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White House weighs Iraq power shift

Thursday, November 13, 2003

WASHINGTON -- President Bush and senior national security advisers grappled with plans Wednesday to accelerate the transfer of power in Baghdad under the pressure of rising casualties and a troubling intelligence report from Iraq.

"We are in a very intense period here," said L. Paul Bremer, the top U.S. administrator in Iraq. The Bush administration is worried about a lack of progress by the American-appointed Iraqi Governing Council toward meeting a Dec. 15 U.N. deadline for producing a new constitution and holding elections.

The administration does not intend to abandon the council, officials said, but is exploring new scenarios. One option calls for creating a smaller body within the 24-person council -- perhaps 10 people with expanded roles, or establishing one person as a strong leader of the council, a senior administration official said.

The administration refused to discuss publicly what was under consideration, saying the Iraqi council had to be consulted first.

Bremer was hurriedly called to Washington for talks with Bush, Vice President Dick Cheney, Defense Secretary Donald Rumsfeld, National Security Adviser Condoleezza Rice and Secretary of State Colin Powell.

The talks were held as an intelligence report warned that Iraqis are losing faith in U.S.-led occupation forces, a development that is increasing support for the resistance, officials said. Two senior U.S. officials said it describes a troubling picture of the political and security situation in Iraq.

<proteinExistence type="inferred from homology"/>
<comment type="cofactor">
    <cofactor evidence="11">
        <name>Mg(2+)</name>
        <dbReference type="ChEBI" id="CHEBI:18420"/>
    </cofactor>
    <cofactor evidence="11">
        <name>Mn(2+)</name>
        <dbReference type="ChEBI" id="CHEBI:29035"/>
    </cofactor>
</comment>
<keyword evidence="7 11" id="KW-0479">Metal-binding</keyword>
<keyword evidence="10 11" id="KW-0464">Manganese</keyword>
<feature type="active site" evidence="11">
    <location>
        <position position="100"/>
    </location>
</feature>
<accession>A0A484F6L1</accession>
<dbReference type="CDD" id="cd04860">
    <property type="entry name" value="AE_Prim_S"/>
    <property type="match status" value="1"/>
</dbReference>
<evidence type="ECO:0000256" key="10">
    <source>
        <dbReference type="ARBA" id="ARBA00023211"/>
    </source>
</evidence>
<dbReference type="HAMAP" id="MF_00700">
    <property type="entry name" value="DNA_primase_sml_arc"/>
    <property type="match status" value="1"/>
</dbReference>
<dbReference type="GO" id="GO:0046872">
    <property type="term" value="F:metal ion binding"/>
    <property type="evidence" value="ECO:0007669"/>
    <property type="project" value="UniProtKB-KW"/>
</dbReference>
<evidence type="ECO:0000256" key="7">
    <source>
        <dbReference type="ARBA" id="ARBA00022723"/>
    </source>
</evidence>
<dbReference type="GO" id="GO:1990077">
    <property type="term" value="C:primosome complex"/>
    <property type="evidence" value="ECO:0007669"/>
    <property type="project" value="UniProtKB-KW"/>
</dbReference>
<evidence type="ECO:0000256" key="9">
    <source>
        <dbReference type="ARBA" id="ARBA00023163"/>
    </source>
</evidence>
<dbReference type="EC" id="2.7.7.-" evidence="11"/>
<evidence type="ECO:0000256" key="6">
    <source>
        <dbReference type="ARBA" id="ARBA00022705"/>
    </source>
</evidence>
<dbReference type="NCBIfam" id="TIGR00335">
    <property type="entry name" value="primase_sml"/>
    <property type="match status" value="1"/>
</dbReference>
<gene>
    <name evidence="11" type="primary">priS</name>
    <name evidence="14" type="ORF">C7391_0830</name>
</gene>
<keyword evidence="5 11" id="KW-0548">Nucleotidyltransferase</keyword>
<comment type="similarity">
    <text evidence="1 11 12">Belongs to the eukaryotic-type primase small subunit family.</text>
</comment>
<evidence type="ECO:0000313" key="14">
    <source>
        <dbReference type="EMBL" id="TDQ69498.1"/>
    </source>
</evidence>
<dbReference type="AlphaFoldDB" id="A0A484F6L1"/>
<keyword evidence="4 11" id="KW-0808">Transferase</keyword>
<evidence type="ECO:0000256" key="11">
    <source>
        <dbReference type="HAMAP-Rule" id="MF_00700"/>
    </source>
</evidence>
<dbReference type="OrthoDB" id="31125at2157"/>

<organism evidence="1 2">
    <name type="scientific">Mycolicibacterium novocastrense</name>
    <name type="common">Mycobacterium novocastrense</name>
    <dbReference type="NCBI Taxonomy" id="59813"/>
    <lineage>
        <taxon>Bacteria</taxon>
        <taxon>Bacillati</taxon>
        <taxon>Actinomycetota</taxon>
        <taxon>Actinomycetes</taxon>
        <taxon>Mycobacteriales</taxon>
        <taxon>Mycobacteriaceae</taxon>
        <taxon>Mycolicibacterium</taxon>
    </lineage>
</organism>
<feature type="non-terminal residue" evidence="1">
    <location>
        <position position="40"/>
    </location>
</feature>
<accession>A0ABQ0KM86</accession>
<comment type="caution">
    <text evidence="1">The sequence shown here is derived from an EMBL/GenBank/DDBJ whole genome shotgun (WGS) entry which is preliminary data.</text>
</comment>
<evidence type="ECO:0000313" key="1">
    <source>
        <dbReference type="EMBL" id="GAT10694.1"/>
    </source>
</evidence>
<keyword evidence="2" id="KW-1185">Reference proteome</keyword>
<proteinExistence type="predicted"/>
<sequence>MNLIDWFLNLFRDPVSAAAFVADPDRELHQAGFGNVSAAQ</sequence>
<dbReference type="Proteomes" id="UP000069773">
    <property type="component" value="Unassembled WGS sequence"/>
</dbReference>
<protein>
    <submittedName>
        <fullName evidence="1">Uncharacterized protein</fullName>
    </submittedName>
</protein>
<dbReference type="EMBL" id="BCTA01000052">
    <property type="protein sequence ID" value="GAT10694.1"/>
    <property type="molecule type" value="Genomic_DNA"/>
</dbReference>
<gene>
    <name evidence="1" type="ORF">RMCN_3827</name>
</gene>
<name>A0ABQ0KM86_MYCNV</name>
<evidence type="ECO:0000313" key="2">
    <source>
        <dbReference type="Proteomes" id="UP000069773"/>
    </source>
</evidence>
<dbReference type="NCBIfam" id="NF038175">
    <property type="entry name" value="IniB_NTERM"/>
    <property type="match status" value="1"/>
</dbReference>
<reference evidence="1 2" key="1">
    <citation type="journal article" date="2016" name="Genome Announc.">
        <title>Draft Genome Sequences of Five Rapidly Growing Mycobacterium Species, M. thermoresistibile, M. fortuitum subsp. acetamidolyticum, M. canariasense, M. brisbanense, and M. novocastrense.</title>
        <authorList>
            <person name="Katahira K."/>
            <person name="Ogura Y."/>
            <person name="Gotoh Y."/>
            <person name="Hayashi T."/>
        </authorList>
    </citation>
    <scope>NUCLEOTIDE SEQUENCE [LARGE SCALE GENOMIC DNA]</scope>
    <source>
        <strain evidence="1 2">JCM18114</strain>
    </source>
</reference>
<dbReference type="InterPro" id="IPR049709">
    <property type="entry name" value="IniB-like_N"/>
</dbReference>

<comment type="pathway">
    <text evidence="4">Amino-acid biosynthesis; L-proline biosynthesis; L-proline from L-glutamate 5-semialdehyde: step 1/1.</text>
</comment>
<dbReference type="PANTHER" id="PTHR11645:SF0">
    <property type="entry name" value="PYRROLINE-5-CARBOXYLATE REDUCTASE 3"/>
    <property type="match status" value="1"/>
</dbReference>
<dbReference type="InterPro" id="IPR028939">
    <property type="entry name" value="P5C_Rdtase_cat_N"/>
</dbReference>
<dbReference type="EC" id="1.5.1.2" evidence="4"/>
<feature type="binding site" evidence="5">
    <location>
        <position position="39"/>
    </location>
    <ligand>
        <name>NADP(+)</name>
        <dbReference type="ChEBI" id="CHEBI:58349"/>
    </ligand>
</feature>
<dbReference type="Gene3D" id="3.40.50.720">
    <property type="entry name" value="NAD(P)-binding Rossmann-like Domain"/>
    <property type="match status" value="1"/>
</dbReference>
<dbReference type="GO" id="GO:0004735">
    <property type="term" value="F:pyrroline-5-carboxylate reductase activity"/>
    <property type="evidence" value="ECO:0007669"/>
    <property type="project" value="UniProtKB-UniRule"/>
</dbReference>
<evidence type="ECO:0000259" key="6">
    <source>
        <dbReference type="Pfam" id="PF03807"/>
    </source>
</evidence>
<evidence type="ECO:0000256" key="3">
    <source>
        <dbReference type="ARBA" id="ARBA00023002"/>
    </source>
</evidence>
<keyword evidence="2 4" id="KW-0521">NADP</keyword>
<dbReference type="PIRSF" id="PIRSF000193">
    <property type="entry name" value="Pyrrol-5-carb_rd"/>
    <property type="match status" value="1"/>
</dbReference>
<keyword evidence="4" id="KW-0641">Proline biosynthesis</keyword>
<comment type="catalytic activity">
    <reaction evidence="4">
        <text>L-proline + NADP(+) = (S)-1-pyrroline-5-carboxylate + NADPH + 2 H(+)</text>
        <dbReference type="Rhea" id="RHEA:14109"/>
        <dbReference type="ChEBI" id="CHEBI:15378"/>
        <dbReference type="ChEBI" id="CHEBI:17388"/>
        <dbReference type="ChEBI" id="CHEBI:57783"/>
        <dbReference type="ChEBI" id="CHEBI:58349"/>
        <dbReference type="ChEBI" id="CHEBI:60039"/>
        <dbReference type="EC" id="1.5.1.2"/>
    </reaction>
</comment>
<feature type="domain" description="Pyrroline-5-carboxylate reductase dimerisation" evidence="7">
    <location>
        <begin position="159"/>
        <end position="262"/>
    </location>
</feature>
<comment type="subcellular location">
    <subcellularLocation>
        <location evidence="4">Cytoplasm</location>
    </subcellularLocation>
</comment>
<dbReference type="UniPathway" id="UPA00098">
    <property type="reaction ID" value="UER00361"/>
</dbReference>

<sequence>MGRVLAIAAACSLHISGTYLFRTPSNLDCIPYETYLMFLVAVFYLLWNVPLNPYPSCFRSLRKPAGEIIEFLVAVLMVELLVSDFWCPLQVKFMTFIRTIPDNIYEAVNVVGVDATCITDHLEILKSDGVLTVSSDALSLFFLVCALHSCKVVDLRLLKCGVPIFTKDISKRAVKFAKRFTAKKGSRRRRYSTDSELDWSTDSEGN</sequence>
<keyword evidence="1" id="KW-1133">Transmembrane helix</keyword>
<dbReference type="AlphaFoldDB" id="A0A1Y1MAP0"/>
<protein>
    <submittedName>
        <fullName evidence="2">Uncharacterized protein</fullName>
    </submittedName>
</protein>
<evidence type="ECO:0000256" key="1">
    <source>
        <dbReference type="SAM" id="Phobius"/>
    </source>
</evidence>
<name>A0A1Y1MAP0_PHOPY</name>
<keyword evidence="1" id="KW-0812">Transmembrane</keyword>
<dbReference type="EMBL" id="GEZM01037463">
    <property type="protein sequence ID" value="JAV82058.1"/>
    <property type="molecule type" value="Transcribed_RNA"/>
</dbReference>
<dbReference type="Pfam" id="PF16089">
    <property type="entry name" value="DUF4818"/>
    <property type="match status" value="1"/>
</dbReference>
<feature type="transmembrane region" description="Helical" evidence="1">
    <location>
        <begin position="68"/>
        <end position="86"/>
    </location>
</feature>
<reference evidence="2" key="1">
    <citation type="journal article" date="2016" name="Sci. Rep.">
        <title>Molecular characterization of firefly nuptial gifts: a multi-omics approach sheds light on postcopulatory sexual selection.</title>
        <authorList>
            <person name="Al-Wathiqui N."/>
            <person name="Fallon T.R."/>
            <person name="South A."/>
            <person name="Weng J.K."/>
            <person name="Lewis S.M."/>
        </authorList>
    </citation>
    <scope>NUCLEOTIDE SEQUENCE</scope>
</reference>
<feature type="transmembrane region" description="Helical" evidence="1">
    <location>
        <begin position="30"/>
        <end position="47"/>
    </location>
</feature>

Bremer, standing outside the White House in a drizzling rain to talk with reporters, turned aside criticism of the Iraqi council. "I don't think it's fair to say the IGC is failing," he said. "They face a very difficult situation at this time" but are "more and more effective in their assumption of authorities," he said.

At the State Department, Powell said negative reports about Iraqi sentiment should be balanced against reports that show the Iraqi people "have faith in what's going on. They see the improvement in their lives, and they want us to stay until such time as they are able to reassume full sovereignty over their country."


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